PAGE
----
My great-great-great grandmother was Sarah Greene O’Bryan Davis. Daughter of Geraldus McDonald O’Bryan and Etna Luvina Daniel. She was born in North Carolina, but the family moved to Floyd County, Georgia sometime in the 1830s.
The following transcription is from an old typescript.
“O’Bryan History as recorded by Flora M. Laseter, from letters written to Mrs. Amanda Thomason by various members of the family. Flora is the oldest daughter of Geraldus McDonald Davis, and oldest granddaughter of Nathanial [sic] Jackson Davis, to reach maturity. The first grandchild passed away when an infant and was the child of William Carrison Davis, oldest son of Rev. Andrew Nathaniel Jackson Davis.
Greene [Geraldus or Giraldus] McDonald O’Bryan of Rome, Georgia was the son of Denis O’Bryan of Warrenton, North Carolina. His brothers were: Irvin T. O’Bryan, youngest, and Solomon Greene O’Bryan, who died about 1869.
Julian Bertrand O’Bryan, Attorney at Law, Tishomingo, Okla. son of Irvin T. O’Bryan, said his father had two sisters, he thought Francis was the name of one. He also said he had no brother or sisters living in 1916.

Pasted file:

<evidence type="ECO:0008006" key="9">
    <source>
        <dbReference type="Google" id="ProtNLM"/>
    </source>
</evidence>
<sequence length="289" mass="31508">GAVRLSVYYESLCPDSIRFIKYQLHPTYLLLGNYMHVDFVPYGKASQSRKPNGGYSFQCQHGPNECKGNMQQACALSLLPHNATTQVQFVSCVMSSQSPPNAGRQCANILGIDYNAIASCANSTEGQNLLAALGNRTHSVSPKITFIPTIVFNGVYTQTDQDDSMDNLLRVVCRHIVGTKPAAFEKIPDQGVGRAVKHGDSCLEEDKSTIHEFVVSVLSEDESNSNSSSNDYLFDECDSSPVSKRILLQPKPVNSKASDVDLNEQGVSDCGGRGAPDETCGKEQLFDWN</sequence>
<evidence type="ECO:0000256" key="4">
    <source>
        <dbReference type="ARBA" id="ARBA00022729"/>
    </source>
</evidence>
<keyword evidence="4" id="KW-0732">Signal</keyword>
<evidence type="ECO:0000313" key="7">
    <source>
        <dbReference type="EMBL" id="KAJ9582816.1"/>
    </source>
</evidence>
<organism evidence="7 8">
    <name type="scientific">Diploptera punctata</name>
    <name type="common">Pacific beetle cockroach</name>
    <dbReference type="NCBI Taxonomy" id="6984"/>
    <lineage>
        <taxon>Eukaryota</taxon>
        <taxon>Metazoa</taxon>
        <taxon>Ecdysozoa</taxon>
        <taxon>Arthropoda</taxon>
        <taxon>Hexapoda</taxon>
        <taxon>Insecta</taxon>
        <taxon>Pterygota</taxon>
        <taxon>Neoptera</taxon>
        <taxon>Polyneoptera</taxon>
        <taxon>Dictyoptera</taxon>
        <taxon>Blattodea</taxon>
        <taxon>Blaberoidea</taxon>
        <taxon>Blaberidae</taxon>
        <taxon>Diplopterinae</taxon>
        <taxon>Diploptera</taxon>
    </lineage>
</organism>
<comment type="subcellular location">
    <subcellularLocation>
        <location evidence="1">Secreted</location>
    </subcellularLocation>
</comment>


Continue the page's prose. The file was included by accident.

William C. O’Bryan, McGregor, Texas, as of 1916 was the oldest son of Solomon Greene O’Bryan, an attorney also.
John C. O’Bryan, Tulia, Texas, as of 1916 was the son of Solomon Greene O’Bryan. He was an Editor and Lawyer. About the age of Julian Bertrand O’Bryan, son of Irvin T. O’Bryan and like a brother to Julian.
Greene [Geraldus] McDonald O’Bryan was marred to Etna Daniels [Etna Luvina Daniel, daughter of Josephus & Clarrisa Arrene Harris Daniel of Granville Co., NC.] She passed away April 21, 1890. According to a letter written by Mrs. Mollie O’Bryan Grace to Andrew Nathaniel Jackson Davis, husband of Sarah Green O’Bryan Davis, sister to Mollie and daughter of [Geraldus] McDonald O’Bryan – Mollie said her mother (the writer’s great-grandmother, suffered a paralytic stroke, lived only eleven hours after the attack, was not conscious of her suffereing, did not speak but once sentence, ‘I am gone.’ Mollie wrote this February 11, 1918. Mrs. Mollie O’Bryan Grace also wrote that she had a brother to die with measles during the Civil War, she stated she was so young that she did not know about it until she was older.
[More to come later.]